A male deprived of the testes or external genitals. Such were excluded from serving as priests (Leviticus 21:20) and from membership in the congregation of Israel (Deuteronomy 23:1). Eunuchs were regarded as especially trustworthy in the Ancient Near East and thus were frequently employed in royal service. By extension, the Hebrew word translated eunuch could be used of any court official (At
Genesis 37:36 and
Genesis 39:1 the reference is to a married man). The Greek term translated eunuch is literally one in charge of a bed, a reference to the practice of using eunuchs as keepers of harems (Esther 2:3,Esther 2:6,Esther 2:15). Part of Isaiah's vision of the messianic era was a picture of the eunuch no longer complaining of being “a dry tree”, one without hope of descendants, because God would reward the faithful eunuch with a lasting monument and name in the Temple which would be far better than sons or daughters (Isaiah 56:45). Ethiopian eunuch of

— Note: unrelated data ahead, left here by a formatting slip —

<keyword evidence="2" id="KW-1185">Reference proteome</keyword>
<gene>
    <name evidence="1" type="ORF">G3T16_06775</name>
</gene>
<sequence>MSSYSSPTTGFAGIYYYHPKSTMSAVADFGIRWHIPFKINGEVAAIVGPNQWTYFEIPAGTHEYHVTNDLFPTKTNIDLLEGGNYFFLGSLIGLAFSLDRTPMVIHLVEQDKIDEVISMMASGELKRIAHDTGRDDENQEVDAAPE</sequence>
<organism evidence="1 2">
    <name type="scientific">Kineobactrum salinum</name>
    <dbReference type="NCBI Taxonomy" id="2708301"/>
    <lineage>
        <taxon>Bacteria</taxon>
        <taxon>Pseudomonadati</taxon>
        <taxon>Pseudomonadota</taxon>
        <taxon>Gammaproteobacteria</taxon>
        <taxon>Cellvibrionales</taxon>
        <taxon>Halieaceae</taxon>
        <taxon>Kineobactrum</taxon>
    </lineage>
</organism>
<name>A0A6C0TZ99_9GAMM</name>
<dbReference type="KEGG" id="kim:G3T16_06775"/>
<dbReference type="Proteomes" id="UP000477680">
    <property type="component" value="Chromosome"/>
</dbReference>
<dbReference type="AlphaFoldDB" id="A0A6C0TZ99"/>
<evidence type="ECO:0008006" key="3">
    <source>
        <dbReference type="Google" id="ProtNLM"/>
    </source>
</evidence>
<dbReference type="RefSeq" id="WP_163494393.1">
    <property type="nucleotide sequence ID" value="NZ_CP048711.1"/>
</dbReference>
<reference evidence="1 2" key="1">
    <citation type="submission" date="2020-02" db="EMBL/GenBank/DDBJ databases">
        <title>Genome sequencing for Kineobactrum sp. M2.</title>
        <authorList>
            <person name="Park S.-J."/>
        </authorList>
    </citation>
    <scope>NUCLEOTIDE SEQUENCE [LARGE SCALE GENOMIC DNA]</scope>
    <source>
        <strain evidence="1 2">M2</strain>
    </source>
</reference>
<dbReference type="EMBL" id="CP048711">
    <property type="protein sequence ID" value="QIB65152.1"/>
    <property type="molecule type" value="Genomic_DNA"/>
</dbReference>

Acts 8:27 was reading from Isaiah's scroll.
A “eunuch for the sake of the kingdom of heaven” (Matthew 19:12) is likely a metaphor for one choosing single life in order to be more useful in kingdom work. Compare
1 Corinthians 7:32-34.